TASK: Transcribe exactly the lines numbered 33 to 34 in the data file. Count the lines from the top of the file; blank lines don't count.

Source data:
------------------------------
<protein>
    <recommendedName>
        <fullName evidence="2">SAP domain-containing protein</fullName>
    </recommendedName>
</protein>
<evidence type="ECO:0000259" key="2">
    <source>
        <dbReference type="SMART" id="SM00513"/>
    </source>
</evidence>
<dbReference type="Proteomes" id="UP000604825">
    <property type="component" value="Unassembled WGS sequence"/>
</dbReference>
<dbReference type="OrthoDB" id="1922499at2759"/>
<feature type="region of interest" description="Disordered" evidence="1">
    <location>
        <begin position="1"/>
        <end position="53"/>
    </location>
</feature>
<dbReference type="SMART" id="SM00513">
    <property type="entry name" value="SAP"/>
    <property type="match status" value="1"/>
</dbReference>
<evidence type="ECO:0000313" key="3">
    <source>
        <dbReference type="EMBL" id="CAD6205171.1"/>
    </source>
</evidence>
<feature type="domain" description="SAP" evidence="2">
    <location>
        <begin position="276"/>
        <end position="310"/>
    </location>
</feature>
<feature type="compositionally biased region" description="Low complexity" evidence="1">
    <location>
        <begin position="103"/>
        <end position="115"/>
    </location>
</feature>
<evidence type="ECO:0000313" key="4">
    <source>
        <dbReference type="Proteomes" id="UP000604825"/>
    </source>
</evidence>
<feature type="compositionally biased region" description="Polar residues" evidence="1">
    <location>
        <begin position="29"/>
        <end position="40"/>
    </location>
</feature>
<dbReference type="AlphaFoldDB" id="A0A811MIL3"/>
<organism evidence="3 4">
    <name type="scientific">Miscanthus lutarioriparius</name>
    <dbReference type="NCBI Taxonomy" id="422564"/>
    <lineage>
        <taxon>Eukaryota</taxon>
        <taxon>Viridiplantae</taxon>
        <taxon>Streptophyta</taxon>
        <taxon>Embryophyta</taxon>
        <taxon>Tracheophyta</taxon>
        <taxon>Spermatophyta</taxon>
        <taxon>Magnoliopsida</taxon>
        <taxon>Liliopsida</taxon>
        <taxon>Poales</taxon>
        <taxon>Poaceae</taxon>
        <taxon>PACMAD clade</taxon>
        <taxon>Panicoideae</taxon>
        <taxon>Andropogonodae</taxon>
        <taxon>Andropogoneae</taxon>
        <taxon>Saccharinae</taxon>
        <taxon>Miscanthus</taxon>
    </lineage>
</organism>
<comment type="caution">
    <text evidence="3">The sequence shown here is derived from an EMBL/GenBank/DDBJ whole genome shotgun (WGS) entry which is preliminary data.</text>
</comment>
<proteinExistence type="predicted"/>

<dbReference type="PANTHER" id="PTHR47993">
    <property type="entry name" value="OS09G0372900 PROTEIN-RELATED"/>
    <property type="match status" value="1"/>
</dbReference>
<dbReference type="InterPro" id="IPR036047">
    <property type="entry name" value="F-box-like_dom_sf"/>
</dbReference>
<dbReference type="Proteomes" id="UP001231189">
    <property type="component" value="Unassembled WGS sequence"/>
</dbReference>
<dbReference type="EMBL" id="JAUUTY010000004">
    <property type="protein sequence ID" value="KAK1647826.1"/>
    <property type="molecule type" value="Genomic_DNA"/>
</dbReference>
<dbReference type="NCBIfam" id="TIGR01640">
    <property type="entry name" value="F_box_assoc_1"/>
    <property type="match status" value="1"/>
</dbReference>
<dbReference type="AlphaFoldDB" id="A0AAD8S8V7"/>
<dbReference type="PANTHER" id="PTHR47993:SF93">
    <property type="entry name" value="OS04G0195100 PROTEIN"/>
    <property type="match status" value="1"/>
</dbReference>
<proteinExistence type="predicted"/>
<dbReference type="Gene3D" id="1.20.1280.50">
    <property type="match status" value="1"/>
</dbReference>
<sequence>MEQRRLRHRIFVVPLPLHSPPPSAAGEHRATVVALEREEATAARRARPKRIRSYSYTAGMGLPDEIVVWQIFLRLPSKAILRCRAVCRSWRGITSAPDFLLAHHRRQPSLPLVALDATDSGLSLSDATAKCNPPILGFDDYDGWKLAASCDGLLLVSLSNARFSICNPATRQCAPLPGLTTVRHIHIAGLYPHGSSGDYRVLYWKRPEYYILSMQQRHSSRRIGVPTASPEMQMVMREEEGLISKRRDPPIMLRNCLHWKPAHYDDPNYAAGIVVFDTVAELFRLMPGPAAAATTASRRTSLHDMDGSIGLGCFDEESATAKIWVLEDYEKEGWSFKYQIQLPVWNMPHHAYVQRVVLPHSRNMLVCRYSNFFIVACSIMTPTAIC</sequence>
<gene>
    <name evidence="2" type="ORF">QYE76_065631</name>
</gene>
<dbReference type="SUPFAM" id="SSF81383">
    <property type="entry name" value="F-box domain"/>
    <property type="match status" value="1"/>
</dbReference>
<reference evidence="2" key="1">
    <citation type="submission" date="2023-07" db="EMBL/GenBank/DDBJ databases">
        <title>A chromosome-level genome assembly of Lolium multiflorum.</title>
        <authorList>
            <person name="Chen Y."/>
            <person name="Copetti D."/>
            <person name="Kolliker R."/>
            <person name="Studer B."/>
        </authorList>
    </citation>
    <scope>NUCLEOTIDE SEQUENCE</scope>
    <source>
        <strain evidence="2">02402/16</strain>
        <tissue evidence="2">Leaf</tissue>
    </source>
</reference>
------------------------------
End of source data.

        <end position="310"/>
    </location>